And so, I entered my fourth decade thinking I was the sh*t. And then I was given the most challenging job of my career.

No framework or method had prepared me to lead the strong personalities of a large corporate team through a turnaround in a commoditized market.  We did it though.  I was lucky to have a talented set of direct reports, led by three strong Directors -- Mita Malhotra, Daniel Massey and Daniel Mendez -- who worked hard to adopt and teach their teams a new analytical approach.  Together we created a vision and a strategy and slowly created buy-in for our new way of thinking across the organization. We applied the scientific method, quantitative frameworks and simple tactics that differentiated us in the market. We argued for our plan and built support with the finance team and sales leadership.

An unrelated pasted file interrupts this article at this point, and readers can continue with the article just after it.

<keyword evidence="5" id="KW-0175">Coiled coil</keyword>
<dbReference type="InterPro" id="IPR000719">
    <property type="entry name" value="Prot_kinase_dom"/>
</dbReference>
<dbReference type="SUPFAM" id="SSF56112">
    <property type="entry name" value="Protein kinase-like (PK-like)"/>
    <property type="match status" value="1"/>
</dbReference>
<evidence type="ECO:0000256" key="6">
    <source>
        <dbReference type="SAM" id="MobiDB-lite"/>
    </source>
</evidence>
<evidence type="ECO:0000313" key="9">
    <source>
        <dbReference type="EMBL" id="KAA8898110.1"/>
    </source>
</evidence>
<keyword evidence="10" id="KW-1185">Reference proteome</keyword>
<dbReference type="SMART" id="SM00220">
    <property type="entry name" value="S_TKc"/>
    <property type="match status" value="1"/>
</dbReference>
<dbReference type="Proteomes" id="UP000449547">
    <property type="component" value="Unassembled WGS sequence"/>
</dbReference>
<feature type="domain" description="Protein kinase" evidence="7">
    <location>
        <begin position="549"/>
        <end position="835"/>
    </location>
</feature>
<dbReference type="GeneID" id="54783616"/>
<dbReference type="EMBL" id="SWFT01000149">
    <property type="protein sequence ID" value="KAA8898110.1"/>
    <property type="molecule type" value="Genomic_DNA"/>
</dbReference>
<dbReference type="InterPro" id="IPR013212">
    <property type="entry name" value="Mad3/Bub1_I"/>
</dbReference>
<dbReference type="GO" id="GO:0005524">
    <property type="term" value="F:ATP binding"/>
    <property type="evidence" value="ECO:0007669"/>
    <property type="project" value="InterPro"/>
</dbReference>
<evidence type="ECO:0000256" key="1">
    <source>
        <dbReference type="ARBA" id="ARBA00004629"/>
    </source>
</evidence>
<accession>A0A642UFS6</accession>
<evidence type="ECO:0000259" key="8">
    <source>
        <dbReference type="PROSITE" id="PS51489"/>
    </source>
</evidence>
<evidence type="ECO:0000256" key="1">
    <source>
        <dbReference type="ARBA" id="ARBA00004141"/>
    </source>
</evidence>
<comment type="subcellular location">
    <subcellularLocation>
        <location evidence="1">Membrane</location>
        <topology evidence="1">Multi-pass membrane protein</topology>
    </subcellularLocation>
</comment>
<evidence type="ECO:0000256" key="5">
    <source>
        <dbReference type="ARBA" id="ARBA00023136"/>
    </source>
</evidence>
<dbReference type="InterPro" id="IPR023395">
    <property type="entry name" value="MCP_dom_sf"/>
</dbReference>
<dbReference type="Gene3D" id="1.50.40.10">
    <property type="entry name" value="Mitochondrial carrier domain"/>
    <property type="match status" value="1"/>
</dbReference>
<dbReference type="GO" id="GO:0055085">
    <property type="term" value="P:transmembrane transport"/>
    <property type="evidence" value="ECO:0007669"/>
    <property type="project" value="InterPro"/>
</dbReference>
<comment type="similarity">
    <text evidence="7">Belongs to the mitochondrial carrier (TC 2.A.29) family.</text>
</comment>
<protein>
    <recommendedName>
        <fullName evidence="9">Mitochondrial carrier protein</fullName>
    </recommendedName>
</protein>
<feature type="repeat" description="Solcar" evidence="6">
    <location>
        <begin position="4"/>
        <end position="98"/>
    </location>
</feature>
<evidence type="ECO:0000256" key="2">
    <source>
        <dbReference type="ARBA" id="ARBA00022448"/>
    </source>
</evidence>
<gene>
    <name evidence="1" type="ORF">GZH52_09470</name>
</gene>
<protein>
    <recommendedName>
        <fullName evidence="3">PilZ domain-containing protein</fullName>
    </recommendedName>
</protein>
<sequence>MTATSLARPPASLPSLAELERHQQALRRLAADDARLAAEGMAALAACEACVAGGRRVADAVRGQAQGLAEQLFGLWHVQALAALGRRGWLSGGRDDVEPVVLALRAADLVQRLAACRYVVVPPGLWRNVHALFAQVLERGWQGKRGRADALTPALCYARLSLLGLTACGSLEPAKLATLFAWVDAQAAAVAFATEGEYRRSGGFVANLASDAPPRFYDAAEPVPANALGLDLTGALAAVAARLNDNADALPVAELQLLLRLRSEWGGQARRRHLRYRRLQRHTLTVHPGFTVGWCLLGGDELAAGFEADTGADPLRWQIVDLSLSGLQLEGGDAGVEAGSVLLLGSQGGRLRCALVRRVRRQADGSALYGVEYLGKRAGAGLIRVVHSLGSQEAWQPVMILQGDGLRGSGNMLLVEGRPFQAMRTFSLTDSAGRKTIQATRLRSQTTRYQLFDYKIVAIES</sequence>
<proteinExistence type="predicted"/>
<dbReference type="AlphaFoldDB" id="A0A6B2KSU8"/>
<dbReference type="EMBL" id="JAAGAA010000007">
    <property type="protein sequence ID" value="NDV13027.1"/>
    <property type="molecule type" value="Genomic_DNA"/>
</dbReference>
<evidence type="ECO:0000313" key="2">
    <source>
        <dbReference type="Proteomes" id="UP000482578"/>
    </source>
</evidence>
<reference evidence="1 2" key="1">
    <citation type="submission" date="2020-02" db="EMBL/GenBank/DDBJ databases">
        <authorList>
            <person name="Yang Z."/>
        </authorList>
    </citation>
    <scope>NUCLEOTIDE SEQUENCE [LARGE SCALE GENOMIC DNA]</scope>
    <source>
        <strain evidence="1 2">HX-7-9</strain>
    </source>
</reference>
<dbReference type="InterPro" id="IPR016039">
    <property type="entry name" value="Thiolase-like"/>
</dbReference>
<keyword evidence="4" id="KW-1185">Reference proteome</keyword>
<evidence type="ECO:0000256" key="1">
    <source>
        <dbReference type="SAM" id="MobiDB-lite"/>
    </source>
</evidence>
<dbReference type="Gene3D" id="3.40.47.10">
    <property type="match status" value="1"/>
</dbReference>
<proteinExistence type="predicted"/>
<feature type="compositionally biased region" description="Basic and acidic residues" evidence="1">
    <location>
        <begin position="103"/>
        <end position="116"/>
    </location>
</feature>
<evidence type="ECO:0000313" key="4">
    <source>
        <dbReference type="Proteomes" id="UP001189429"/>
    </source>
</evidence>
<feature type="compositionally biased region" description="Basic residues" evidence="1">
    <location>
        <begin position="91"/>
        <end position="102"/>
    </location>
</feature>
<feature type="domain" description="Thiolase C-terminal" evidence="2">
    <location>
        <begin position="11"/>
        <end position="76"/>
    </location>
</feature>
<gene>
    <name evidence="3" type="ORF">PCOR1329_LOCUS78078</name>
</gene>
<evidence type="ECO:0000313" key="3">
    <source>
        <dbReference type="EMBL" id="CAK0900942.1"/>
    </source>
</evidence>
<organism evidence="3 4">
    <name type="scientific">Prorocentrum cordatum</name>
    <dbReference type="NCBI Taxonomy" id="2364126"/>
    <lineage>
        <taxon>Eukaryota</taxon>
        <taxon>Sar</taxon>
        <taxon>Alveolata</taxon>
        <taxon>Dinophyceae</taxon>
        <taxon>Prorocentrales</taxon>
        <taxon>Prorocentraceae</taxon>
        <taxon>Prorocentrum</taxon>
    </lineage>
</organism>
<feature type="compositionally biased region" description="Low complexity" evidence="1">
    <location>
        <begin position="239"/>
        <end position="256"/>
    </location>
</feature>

While we grew the business and accomplished the task, I expended myself in the process. I did not take control of my time. I did not find a group of mentors with whom I could call on for guidance. I absorbed too much of the stress for my team.  Most importantly, I kept busy adjusting the plan instead of using my position to shape the culture.  This experience taught me the most valuable leadership lessons of my career to date: You must balance the needs of the organization with the needs of the business.  You may not sacrifice yourself to reach someone else’s goal.

I’ve walked a unique path that has blessed me with a wide set of experiences, a method for approaching problems and a knack for seeing creative solutions.  But I wasn’t just “given” this ability – I worked hard at it for years and was influenced by every person I worked with along the way. I am excited now to use my experiences to help others grow and succeed. I would love to share what I’ve learned with you.

Want to talk about how I can help? Shoot me a line or leave a comment below.